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But then as more bombs went off, the plight of victims started to make the news. For example Fiona Bruce’s tv documentary on the plight of some of the Sham el-Sheik bombing victims. Then there was further coverage given by Trevor McDonald.

Then suddenly in Gordon Brown’s 2006 budget statement, £1million was provided for a charity fund to be administered by the British Red Cross.  Tessa Jowell later confirmed in August 2006 that this fund was not a compensation fund but only to provide immediate relief for cash strapped victims who are unable to claim  financial assistance from travel insurance policies.

The legal representatives of the Shamel-Sheik victims were astute enough to approach Lord Brennan. The Lord provided his full support and drafted a private members Bill which  successfully completed its second reading in the Housae Of Lords on Friday April 20th 2007.

I view this method as a “back door” approach to changing the government’s attitude towards its citizens. Why does it take the Sham el-Sheik bombings to get real action? The Bali Bombings Victim’s Group did have its own legal representatives but they were obviously not as astute as those of the Sham el-Sheik victims.  I have wrongly thought that its the government’s job to identify these issues.  What I have learnt is that the government does become aware of such issues but fails to act until there has been extensive media coverage.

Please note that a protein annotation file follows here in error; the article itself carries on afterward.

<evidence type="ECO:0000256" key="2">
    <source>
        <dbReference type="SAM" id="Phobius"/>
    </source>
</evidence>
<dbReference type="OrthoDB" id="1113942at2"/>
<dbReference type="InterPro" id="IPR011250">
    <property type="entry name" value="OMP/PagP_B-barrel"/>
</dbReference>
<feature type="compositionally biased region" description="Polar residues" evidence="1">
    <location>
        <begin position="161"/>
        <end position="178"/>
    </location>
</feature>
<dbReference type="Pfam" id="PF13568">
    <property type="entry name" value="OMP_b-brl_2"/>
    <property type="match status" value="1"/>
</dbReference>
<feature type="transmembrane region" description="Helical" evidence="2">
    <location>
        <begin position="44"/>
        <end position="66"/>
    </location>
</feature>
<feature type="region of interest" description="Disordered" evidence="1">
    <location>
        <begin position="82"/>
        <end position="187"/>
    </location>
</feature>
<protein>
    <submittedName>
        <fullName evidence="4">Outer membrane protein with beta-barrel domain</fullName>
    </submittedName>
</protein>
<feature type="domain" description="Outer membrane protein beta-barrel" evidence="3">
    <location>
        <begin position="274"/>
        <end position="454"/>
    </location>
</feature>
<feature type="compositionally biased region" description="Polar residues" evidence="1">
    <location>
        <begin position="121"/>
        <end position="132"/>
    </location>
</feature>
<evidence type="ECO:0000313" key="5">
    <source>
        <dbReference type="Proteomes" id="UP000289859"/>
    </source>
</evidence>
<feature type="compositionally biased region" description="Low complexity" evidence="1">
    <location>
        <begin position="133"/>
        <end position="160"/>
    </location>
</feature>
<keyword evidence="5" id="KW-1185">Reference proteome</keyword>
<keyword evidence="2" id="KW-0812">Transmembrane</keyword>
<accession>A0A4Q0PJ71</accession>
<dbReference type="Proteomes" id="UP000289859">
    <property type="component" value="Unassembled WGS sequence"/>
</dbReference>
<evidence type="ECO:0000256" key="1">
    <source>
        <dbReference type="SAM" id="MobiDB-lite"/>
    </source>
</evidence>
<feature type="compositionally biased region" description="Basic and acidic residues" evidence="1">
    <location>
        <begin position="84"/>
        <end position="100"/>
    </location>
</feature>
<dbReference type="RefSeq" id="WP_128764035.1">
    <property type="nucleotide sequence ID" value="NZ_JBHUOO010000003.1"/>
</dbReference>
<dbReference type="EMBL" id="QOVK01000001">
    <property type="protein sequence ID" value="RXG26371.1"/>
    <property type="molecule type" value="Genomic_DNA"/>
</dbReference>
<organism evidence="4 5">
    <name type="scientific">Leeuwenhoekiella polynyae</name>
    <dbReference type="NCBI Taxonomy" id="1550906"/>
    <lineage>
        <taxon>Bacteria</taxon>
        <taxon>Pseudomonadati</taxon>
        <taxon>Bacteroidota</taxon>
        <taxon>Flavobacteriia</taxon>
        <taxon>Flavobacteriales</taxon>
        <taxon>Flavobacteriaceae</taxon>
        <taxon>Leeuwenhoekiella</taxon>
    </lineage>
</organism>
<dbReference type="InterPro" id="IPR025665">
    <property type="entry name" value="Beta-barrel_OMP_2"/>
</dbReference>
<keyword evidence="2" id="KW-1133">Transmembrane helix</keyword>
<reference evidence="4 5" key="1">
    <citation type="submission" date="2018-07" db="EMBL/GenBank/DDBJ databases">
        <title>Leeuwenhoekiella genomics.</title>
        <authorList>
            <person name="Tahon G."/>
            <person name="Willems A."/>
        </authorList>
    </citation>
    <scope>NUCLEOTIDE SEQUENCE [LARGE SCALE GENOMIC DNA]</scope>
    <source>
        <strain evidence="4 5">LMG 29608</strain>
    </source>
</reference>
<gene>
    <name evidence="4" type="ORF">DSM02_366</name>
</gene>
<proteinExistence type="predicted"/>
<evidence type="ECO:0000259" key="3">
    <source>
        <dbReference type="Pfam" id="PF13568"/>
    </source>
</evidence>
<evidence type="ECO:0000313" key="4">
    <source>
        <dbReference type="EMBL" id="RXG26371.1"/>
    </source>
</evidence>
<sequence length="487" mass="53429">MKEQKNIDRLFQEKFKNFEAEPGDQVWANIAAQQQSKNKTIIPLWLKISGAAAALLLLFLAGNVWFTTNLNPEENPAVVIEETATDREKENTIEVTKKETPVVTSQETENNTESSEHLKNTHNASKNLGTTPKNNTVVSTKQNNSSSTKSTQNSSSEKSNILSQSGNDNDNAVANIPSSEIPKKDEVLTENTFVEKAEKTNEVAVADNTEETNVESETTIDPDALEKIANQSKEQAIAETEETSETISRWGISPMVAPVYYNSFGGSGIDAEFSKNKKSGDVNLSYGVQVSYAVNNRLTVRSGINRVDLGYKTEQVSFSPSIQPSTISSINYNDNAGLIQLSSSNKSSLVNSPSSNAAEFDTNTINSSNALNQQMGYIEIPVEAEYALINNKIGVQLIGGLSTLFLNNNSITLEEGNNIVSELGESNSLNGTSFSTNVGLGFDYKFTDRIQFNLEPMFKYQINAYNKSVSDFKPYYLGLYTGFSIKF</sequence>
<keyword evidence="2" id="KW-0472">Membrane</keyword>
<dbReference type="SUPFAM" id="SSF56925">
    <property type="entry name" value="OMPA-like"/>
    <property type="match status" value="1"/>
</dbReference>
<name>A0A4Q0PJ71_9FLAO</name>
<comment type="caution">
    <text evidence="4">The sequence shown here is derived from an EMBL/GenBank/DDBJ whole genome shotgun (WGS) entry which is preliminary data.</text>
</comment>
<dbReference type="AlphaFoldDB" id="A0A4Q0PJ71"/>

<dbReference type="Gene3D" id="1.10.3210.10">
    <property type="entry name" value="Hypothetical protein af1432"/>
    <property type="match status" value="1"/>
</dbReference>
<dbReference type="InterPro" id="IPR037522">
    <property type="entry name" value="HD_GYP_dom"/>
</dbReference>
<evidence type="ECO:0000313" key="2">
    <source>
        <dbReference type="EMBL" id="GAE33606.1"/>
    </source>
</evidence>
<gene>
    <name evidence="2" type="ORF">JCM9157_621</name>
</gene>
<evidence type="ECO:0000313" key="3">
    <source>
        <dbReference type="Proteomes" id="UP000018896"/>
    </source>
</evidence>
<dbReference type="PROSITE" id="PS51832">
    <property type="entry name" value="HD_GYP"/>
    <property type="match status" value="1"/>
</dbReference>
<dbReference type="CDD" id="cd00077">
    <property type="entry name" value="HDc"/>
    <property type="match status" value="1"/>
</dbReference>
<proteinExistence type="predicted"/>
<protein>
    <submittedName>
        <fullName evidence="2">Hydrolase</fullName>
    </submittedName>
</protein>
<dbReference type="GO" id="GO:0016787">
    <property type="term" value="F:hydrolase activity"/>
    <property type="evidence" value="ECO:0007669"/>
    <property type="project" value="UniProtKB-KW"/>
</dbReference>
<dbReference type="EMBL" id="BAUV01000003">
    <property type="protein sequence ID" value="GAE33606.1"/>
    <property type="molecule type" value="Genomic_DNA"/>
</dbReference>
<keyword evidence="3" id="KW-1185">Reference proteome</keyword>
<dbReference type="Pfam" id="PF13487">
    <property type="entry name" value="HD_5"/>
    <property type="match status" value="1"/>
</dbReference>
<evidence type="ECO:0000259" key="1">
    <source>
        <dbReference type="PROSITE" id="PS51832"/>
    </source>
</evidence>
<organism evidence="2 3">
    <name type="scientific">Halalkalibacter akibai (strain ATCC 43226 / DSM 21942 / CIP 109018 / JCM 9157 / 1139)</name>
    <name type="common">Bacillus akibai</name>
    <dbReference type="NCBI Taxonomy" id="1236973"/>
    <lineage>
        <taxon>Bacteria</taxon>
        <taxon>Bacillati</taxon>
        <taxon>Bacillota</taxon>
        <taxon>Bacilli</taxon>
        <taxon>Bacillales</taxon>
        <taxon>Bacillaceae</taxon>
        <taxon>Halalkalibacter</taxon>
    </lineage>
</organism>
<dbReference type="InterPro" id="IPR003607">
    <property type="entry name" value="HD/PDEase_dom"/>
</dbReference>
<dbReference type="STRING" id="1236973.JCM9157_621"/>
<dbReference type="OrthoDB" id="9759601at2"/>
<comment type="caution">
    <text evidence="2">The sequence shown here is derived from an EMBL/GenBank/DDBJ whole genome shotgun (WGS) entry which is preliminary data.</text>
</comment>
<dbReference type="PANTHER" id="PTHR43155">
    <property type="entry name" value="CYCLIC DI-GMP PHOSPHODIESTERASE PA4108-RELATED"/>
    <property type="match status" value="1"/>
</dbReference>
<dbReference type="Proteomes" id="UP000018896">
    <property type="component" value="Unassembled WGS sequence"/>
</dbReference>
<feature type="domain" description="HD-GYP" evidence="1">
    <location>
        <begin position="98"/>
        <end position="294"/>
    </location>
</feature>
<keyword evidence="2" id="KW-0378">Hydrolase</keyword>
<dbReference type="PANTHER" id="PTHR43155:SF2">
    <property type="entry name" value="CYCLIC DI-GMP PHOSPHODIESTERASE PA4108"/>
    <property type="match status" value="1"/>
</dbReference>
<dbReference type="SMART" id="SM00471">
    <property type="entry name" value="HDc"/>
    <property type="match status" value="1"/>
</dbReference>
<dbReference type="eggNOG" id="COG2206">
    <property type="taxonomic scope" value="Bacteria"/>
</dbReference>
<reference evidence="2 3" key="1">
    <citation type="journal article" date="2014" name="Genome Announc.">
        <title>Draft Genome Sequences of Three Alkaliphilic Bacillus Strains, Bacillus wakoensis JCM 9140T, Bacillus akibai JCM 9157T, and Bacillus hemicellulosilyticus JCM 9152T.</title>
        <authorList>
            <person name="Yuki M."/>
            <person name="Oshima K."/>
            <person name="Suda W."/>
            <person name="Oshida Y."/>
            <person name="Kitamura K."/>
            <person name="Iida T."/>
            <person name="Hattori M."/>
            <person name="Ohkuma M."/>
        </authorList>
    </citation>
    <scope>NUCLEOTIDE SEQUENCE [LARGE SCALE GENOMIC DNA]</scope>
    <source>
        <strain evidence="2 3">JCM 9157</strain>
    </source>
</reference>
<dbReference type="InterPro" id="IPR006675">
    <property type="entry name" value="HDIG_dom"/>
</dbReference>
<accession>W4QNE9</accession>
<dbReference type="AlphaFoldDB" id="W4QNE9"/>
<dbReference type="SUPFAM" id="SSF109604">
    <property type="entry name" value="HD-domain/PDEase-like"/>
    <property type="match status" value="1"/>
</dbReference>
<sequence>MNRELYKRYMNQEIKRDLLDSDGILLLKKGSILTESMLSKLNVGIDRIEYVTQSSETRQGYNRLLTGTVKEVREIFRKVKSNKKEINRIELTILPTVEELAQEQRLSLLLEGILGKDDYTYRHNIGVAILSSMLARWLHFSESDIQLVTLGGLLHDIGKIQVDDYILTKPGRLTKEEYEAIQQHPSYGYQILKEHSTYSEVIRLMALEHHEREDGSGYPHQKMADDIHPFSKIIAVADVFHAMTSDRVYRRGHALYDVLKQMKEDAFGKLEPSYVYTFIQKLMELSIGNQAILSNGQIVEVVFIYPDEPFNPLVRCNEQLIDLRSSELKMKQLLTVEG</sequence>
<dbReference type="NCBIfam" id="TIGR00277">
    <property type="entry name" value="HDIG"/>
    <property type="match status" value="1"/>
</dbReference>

The Bill’s second reading required a minimum of 100 Lords to attend the hearing. To help bring awareness of this Bill to the whole House of Lords, I decided to start a campaign to write a letter to all 750 members of the House of Lords. This I completed with some assistance from friends.

Only 5% of the Lords responded, the most interesting responses I uploaded onto a BLOG.

Here are the most interesting comments the Lords said during that Hearing: